Kablam aka Kajsa Blom – brilliant Swedish producer – comes, as we all know, from the punk and metal scene in a rather feminist and anarchist fashion.
On May 26, Kablam self-released her album Confusía.
Her previous album was released by the excellent Berlin label Janus, from which we hear a little bit less lately (but he has produced enough masterpiece for a lifetime). In Furiosa, released on that label, the approach, could be read as a rewriting and a political explanation of the feminist and excellent last Mad Max movie.
Confusía is not a sequel, but rather something else, always taking up codes specific to the inner and outer wandering of Kablam, which always feeds the intensity of its productions. It’s pretty funny listening, because “gimmicks” she uses since its beginnings as a producer are today figures of style of the hybrid club scene, post-club, post-internet, monstrous, choose the term that suits you.
Confusía is a real emotional score, a set of musical gestures that express something of a journey in the world, a sense of being part of the world and being part of the moment. Confusía is one of those albums which has a rare density and a rare intensity.
One could say that Kablam’s productions have their own rhythm, their own vibe. Something between hardness and speed.
Kablam is also, especially in Confusía, a blueprint of what should be part of and what is not a part of the scene called “experimental”. When often three white guys are merely improvising as they have done for the last thirty years around drum machines or instruments, Kablam, invents a new form, and uses a whole legacy and a material, which is inherited from the club, sometimes even from the rave, but it is never limited by that.
It would be too simple to reduce Kablam’s materials to the simple, club / rave / electronic vibe. In truth, there is something of a very plastic and sculptural construction of the musical material in her work. Something that could be found in a different way among Metamkine people, and that we find again today in the work of Franck Vigroux for instance.
The “literature in the sound” of Kablam
But Kablam brings something else, something more, a kind of literature in the sound, a kind of very constructed geometry, where through the classical figures of electronics, one feels overwhelmed by emotions, feelings, internal and “external” paths. A music that has the taste of the experience, a lived and digested story, a music both intimate and exquisite.
Moreover, with a science of rhythm absolutely disarming, not sure that one can really dance on the tracks of Confusía and yet, there is nevertheless something of this order in her music. The body is particularly misguided in its dance habits, you have to imagine something else. A position between sitting and standing, between hypnosis and ecstasy, with constants always broken, speeds that always change, and a very singular roughness.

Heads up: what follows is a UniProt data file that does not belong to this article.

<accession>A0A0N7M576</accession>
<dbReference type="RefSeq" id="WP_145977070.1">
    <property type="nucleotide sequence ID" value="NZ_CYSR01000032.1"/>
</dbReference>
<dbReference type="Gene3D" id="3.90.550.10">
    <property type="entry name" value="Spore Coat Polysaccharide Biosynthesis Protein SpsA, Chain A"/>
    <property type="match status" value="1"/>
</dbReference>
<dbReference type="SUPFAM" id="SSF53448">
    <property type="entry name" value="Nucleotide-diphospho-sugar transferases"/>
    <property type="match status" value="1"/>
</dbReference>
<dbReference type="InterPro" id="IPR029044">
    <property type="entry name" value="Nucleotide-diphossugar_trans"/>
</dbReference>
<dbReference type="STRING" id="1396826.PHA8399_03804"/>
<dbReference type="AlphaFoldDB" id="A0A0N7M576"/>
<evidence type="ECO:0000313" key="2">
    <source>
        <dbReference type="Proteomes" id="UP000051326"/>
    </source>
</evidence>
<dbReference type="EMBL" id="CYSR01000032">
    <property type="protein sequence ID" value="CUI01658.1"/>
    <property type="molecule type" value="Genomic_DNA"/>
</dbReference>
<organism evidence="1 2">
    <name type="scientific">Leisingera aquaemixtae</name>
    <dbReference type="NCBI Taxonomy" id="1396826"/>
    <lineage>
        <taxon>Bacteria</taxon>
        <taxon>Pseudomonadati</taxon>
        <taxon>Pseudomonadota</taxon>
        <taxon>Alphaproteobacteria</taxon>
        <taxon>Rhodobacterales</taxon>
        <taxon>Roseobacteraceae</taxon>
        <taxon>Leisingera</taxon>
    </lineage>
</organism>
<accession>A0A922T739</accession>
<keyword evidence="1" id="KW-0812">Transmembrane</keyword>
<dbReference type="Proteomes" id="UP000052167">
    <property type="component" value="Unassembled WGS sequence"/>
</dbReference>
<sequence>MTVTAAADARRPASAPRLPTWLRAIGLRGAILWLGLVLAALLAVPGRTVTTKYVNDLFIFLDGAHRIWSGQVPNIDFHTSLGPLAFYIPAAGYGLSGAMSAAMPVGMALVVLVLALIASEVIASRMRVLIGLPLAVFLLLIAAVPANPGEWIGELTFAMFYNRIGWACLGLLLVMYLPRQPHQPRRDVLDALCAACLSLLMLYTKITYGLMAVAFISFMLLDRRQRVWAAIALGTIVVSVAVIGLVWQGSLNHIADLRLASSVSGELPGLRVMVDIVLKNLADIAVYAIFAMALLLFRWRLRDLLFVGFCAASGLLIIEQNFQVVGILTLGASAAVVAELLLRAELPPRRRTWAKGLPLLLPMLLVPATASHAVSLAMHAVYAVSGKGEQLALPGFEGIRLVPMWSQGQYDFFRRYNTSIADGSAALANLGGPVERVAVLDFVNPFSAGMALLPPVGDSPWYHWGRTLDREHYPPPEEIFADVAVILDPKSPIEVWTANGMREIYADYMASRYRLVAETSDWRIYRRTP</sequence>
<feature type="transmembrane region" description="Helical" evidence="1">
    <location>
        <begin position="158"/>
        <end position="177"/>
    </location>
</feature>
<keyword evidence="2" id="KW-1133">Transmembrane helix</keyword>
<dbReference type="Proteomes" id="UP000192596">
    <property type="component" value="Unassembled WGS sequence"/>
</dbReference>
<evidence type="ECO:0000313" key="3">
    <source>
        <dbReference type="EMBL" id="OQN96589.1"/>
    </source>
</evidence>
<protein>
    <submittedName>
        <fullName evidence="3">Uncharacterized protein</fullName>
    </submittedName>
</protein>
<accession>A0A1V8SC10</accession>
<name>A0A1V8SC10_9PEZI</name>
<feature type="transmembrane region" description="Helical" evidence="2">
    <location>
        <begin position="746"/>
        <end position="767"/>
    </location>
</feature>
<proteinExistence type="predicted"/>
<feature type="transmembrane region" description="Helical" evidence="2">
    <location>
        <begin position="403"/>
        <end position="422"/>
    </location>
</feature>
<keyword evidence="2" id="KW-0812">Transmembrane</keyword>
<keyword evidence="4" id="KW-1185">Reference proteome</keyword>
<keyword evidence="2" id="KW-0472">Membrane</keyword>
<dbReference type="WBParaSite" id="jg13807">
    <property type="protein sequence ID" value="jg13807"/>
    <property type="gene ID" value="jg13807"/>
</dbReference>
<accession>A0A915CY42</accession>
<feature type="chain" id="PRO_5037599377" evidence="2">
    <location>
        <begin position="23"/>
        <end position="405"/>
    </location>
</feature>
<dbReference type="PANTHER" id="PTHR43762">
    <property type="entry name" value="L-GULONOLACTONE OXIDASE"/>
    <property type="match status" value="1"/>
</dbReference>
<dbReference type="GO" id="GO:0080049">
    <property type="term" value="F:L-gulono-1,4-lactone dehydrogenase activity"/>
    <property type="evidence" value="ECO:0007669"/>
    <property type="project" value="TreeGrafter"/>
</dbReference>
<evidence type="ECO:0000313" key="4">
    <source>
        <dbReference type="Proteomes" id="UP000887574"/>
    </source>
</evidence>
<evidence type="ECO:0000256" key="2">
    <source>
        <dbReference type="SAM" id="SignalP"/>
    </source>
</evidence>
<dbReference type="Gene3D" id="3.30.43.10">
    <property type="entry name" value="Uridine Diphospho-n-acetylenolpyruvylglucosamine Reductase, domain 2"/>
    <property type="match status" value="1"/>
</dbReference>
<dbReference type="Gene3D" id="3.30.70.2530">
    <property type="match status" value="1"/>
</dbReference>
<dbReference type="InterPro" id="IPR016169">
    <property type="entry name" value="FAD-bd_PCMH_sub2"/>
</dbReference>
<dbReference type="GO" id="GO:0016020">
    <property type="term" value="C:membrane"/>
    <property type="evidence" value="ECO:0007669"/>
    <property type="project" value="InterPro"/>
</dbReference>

We even find on some tracks a diversion of the song, the voice, used as a babble, something that can be quite close to a performance poetic sound to Henri Chopin. But all this always with this material that is the club, the electronics, the techno, the rave and its rythmics. Crux is undoubtedly one of the most beautiful experimental pieces of recent years, as it crosses and hybrid of references and singularity. Henri Chopin and Bernard Heidsieck as seen through the club’s prism, it has a certain level of class.
If we also consider that the album displays work on patterns of melody in the spirit of classical music, and experiments around the action breathing, we are confronted with a peculiar phenomenon. What is crazy enough in all Confusía is that one has the impression of work with the magnetic tape, except that there is none. Everything depends on speed, deceleration, acceleration, hybridization, experimentation.
Finally, Confusía is as much a literary or musical work, like plastic, it is like a kind of work of memory. The memory of intensities, of sensations, produced as well in oneself as by the world itself.
Confusía is disturbing, monstrous, terrorizing, but also particularly enjoyable. Pleasant as it is full of novelties, experiments never heard, and a whole work of reinterpretation of experimental scenes from improvisation, sound poetry or the club.
Once again a masterpiece, again a thickness and a density rare enough to be underlined. Kablam definitively asserts herself as one of the essential figures of electronic and experimental music today. A new soundscape makes a radical hybridization between past, present, future, figures of speech, jingles, gimmick and misappropriation. A sensitive album in every sense of the word, and in all the political power that it can have.
A real nice slap, an album both mental and physical, in short, what is called, yes, definitely, a masterpiece.